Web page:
The trainer got his feelings hurt. He started to decide his time was worth more than this. He was backing out of the interview. I hung up with my friend and made some decisions. I pulled aside the trainer and explained that this assistant producer must have changed her mind. I told him that her behavior shouldn’t keep him from talking about his goats and their awesomeness. He wanted more people to see them at the circus, yes? I promised to drive his goats back to their staging area in the air-conditioning. I then turned to the assistant producer and explained that when a goat has to go, it has to go. No, there was no way to catch or stop it. I suggested she go ahead and have the trainer on the show, but next time, to seriously consider when someone explains that having animals on a set can be a messy ordeal.

I did manage to get the goats safely to their staging area while the trainer went forward with the interview. My friend had another volunteer driver who was able to help from that time forward. I’ll have to share the rest of the Circus story in a future post. And remember these are all true stories–no kidding!


Humility When Meeting the Duchess of York

Many moons ago, the Duchess of York Sarah Ferguson came to visit the place where I was working. At that time, I helped with media relations, so I was asked to be on hand when she arrived. Our supervisor reviewed protocol for meeting the Duchess. If I recall correctly, we were supposed to curtsy or bow, and greet her with “Your Royal Highness” followed by “Ma’am” or something similar to this. Obviously, I wasn’t listening very well to these instructions since: (1) I am not English so I couldn’t really understand what the big whoop was, and (2) I did not imagine I would have the opportunity to interact with her. Boy, was I wrong!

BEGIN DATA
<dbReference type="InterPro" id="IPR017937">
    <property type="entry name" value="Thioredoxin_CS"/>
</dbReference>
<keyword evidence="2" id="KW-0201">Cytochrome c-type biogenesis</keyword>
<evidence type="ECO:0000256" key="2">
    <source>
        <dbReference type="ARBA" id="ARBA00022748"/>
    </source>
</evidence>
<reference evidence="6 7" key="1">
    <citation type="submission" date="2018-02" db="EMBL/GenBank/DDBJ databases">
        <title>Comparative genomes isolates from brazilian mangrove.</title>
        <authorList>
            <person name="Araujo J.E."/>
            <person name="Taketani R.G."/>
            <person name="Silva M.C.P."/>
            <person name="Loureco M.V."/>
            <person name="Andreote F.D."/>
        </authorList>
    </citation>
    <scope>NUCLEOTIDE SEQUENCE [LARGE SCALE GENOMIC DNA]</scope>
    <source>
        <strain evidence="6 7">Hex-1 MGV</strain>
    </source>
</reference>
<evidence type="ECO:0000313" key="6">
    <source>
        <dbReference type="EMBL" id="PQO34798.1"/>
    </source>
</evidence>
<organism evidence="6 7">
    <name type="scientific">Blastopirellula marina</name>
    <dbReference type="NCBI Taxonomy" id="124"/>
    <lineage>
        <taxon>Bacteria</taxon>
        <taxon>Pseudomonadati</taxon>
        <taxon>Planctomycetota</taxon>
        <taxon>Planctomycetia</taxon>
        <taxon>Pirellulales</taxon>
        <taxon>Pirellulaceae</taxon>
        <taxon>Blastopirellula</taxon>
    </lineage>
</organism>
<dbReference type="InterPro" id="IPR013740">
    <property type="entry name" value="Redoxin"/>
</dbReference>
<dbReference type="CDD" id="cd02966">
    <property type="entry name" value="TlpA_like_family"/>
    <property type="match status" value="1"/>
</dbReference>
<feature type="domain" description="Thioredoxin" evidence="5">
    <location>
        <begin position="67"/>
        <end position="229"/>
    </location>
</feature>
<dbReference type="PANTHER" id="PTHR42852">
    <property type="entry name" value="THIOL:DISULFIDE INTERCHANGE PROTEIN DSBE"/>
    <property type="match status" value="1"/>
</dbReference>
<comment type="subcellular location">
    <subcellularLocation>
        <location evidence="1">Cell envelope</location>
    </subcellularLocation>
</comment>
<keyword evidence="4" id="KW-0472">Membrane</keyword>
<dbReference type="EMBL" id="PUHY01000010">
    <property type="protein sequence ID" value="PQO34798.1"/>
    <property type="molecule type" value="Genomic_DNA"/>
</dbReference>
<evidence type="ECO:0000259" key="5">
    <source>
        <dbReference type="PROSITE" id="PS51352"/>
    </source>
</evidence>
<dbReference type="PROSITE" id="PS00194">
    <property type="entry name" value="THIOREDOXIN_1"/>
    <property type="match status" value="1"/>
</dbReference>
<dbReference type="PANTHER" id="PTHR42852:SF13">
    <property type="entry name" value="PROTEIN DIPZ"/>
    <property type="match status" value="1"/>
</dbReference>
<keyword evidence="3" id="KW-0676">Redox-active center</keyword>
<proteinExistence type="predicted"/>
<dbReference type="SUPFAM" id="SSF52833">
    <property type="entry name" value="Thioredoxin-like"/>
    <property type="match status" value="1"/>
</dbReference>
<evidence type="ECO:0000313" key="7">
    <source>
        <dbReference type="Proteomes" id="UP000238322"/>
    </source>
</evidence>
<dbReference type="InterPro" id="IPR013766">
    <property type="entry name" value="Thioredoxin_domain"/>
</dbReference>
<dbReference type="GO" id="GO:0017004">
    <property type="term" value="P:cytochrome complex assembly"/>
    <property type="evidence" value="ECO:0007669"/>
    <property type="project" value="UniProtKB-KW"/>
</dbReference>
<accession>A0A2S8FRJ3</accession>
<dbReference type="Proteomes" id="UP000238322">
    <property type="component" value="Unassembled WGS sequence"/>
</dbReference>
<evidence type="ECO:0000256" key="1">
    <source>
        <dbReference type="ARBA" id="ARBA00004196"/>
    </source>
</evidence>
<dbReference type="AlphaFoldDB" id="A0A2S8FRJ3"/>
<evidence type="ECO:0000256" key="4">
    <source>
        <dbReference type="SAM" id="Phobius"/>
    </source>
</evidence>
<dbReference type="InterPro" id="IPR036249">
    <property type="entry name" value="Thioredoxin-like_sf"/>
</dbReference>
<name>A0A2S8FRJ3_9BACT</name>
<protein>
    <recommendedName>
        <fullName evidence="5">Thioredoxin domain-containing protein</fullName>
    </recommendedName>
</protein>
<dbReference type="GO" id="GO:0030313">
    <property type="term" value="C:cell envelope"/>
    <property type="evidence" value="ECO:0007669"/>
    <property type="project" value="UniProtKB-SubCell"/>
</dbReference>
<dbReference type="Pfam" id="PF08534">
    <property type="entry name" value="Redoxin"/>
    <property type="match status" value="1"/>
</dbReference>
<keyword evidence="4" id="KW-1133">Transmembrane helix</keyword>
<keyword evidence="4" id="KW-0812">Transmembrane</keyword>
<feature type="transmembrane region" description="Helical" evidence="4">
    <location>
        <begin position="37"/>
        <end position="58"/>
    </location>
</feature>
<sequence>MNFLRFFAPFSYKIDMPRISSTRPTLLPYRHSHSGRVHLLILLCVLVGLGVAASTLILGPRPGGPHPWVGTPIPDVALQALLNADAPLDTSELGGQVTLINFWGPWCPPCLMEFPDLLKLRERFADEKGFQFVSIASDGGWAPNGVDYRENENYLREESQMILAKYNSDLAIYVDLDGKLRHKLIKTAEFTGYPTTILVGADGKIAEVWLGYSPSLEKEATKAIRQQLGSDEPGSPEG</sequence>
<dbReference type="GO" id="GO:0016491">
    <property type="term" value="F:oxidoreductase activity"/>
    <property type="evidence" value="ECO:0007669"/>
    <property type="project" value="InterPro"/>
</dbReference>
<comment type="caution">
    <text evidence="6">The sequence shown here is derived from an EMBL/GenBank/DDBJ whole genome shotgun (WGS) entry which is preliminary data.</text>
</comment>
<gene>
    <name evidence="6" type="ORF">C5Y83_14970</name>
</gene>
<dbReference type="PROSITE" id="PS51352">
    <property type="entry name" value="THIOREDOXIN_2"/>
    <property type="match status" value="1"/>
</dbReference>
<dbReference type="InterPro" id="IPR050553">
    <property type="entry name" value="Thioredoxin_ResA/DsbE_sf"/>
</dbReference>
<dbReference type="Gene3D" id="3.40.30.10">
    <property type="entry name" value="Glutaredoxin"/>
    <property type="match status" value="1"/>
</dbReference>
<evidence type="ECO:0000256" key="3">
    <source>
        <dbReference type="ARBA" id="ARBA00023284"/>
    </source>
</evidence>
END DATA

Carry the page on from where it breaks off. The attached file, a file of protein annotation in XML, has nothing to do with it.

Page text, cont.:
Let me set the scene for you: all the big wigs at the company where I worked and the local hoity-toits who donate regularly to the company gathered in the main lobby. Both groups were dressed to the nines. The media arrived and were shown to their area. I was talking with my friend who was the Director of Security, when the limousines arrived. He said, “Hey, help my open these doors for them.” So I obliged. We had just been joking about all the “to-do” about a royal visit. As we both put down the door stoppers and turned around, there was the Duchess of York. She stopped and introduced herself to us. We looked like deer in the headlights! All I could think was, “Why is she talking to us? All the important people are inside waiting for her. Please go inside, so they will not be mad at us!” But Fergie is Fergie. She wanted to have a conversation. I think I tried to curtsy, albeit very awkwardly. My friend bowed while blushing three shades of red. We stumbled through a conversation that neither one of us could remember later. Then, by the grace of God, her assistant gently pushed her through the doorway.

Now, I don’t follow the tabloids or really care about the rich and famous. But it did strike me that day, that perhaps the Duchess of York is really just a humble person like you and me who really cares about people, but whose every move is judged by the media and people around her. My first impression was “I like this lady!” And my next thought was, “So much for believing what you see in the news.”